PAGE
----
Bill Baggs nature trails and paths are dispersed throughout the park. Whether on foot or by bicycle, you can
explore the different habitats from mangrove wetlands, a scenic coastline or tropical hammocks, all offering chances to enjoy
plenty of plant and animal wildlife native to the region.
There are several miles of paved roads and several interconnected unpaved paths suitable for biking. Check out the map to get an idea
of where everything is. Riding and walking on the paths is easy as it is very flat, but some areas are quite open and there is no protection from the sun, so
bring plenty of drinking water and sunscreen. Mosquito repellent will also come in handy.
Some paths will take you through some dense greenery, others along the waterfront. There are a lot of nice scenic views along Biscayne Bay where you can also catch a glimpse of the little houses on stilts or Stiltsville from the tip of the park.
You can bring your own bike or rent at the concession by the south parking lot:
They have an excellent selection for rental bikes, single bicycles may be rented for $9/hour.
There are tandem bikes, trikes and quadbikes also, which
are fun for little kids. And you can even pack the whole family in the mega large quads that seat four adults and two small children for $20 for an hour.
Check out the Bill Baggs official site for latest information on bike rentals and rates.
The Mangrove Wetlands and Nature Trails
Bill Baggs State Park went through a major restoration program after the devastation of Hurricane Andrew in 1992. During the process
the native vegetation and habitat was brought back, and all non-native species that had been introduced at various points before then were abolished.
results of these efforts which are ongoing, are bearing fruit as much of the fauna supported by these habitats is also making a come back.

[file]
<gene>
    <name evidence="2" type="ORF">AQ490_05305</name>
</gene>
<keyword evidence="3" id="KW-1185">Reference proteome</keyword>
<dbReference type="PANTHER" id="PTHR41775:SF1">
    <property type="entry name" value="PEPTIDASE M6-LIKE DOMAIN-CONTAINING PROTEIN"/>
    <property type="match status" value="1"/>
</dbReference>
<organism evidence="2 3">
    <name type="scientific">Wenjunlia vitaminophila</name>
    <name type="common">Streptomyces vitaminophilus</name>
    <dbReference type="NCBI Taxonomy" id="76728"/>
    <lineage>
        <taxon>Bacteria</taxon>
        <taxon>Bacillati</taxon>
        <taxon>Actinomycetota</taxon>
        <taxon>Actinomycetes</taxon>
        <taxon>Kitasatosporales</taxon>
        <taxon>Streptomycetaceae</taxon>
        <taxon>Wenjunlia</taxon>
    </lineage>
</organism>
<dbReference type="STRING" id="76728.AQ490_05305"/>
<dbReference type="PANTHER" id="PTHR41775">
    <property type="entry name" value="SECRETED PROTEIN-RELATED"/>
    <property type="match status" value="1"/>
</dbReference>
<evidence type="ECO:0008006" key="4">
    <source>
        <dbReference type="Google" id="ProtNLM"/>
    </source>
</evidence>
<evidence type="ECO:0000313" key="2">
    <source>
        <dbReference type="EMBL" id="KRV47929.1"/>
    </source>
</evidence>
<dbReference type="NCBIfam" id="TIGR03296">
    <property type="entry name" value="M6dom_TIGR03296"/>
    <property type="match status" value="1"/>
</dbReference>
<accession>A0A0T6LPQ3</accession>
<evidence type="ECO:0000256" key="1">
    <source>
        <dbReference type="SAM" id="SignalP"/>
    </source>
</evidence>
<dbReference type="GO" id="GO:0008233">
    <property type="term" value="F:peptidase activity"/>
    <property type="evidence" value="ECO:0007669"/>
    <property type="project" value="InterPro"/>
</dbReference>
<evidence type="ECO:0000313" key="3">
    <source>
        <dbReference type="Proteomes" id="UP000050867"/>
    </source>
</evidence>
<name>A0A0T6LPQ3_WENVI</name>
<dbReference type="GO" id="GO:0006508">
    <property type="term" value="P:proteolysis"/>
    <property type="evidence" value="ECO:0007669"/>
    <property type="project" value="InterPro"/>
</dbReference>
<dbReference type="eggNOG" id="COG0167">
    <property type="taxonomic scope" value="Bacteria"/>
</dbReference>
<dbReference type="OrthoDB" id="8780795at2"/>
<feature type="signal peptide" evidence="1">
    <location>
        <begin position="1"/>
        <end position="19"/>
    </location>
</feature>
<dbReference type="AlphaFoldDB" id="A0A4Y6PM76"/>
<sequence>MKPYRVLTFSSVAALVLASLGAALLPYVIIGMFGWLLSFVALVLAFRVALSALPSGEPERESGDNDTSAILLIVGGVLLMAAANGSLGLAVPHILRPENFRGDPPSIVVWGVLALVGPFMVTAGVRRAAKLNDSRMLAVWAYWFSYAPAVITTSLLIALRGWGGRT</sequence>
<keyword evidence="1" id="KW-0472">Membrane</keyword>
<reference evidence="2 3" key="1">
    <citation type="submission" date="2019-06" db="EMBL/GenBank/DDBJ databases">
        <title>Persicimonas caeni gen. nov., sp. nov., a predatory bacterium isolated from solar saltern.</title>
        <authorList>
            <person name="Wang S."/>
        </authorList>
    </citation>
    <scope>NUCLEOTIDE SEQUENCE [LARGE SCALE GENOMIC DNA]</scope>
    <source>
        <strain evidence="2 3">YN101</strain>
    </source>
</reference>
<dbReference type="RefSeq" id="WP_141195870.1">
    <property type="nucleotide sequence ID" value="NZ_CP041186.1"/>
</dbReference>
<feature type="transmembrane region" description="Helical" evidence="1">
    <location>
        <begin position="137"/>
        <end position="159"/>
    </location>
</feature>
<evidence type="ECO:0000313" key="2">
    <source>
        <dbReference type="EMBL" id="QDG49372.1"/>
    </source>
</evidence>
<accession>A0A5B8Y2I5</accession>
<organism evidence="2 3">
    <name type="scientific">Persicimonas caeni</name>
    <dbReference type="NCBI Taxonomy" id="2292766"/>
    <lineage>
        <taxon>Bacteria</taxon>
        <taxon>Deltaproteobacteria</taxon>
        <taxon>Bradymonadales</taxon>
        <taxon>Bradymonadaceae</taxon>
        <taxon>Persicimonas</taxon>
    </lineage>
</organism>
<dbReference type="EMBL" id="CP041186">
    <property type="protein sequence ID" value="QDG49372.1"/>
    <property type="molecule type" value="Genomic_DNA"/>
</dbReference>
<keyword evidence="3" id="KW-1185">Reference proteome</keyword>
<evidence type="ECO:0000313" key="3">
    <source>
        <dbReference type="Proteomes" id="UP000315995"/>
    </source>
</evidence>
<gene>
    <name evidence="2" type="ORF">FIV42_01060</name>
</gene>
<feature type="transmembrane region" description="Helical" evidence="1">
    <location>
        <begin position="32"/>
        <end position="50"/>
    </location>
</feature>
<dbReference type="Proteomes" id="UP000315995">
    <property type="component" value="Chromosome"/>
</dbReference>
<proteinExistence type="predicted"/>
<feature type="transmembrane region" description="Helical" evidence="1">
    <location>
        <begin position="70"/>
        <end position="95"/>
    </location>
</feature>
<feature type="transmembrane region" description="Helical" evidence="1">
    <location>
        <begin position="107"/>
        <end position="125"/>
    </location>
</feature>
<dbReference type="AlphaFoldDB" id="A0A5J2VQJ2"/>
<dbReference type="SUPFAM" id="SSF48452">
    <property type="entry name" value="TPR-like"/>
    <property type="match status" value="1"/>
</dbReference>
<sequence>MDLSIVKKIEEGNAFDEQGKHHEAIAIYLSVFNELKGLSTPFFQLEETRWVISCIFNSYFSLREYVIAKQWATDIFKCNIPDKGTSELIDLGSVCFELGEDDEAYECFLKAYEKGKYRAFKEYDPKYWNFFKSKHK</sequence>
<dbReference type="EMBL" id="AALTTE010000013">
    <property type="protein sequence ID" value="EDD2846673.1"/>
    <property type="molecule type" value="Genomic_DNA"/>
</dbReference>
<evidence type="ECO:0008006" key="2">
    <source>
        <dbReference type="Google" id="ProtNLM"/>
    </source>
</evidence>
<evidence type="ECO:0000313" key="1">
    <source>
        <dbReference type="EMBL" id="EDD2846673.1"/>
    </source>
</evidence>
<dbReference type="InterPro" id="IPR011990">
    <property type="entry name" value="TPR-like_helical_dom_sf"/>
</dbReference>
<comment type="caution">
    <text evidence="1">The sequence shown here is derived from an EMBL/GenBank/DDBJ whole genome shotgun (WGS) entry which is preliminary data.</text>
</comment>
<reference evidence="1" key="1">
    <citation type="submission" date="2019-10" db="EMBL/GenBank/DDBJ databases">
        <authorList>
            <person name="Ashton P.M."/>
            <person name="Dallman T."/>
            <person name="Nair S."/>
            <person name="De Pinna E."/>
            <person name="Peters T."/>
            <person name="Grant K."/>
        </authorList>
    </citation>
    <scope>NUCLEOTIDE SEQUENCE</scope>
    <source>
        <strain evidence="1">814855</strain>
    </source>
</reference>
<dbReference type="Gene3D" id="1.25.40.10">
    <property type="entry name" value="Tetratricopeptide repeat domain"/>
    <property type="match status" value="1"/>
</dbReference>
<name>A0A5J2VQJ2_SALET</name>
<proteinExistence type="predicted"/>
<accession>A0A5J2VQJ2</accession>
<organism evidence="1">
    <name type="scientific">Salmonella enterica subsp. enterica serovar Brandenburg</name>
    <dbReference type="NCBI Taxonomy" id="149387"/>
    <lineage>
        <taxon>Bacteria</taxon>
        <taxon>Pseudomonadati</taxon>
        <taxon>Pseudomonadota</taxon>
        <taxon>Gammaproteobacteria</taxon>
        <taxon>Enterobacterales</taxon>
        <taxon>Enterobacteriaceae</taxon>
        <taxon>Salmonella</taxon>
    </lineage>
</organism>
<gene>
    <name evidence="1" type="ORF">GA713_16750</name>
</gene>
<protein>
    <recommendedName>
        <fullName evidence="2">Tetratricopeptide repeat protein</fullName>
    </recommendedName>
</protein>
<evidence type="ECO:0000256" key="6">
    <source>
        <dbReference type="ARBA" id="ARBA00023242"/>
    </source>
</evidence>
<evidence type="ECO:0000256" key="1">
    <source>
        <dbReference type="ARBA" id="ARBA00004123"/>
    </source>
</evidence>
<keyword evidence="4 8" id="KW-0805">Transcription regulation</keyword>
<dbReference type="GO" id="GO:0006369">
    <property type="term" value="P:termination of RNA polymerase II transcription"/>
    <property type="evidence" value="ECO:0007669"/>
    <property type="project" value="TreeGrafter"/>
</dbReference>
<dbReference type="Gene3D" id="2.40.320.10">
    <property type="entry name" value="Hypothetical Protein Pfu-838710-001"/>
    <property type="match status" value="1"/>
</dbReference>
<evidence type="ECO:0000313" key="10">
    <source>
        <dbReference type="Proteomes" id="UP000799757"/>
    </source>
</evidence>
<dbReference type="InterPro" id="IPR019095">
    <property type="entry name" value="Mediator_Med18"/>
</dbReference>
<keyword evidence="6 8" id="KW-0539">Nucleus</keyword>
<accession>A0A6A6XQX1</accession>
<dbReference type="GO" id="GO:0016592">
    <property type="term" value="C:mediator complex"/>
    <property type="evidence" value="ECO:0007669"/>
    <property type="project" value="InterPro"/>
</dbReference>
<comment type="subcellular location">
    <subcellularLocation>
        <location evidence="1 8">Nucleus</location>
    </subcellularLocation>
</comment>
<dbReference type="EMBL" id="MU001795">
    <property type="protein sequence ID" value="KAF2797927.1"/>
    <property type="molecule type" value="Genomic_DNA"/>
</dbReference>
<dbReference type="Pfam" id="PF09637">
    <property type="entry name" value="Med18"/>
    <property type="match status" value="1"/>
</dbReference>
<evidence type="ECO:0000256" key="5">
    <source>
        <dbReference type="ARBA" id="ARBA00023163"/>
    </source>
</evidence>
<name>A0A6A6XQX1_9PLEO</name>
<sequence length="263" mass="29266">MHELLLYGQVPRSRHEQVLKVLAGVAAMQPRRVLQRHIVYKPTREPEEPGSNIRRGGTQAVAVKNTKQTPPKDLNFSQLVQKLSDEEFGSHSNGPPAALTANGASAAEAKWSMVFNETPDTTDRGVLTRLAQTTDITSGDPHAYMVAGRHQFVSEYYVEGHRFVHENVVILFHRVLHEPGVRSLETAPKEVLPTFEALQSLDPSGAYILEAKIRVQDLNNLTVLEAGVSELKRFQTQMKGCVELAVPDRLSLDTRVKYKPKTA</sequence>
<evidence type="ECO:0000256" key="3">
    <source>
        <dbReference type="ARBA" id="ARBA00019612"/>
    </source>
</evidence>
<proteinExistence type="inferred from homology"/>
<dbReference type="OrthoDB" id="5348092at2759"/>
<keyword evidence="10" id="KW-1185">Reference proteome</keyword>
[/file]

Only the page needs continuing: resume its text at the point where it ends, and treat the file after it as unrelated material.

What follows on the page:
The mangrove wetlands cover an area over 300 square meters and are located in the Northwestern area of the park, along Biscayne Bay,
just north of the No Name Harbor Marina. The trail starts north from the marina parking area.
Another trail follows east of the Marina and heads south through the coastal strand and further east the path leads towards the interior nature trail.
All trails and bike paths are clearly marked.
Whether walking or biking, there will be plenty of wildlife to encounter. There are many kinds of birds to observe depending on the season.
In winter, the park is Grand Central station
for migratory birds, and in summer, it is breeding time for the Gray Kingbird. Over 170 different species have been seen in the park, look on the trails,
picnic areas, on the beachfront, and the marina.
We almost always see ibis around the pavillions and picnic areas. Sometimes in large groups.
Along the trails, expertly camouflaged watch out for iguanas...
Later in the day, the racoons come out as well. As cute and adorable as they might seem, remember to keep your distance, they are wild and
could be carrying rabies.
And if walking or biking along the waterfront, keep an eye out for manatees, although hard to see, you can catch a glimpse of the snout when they
come up for air
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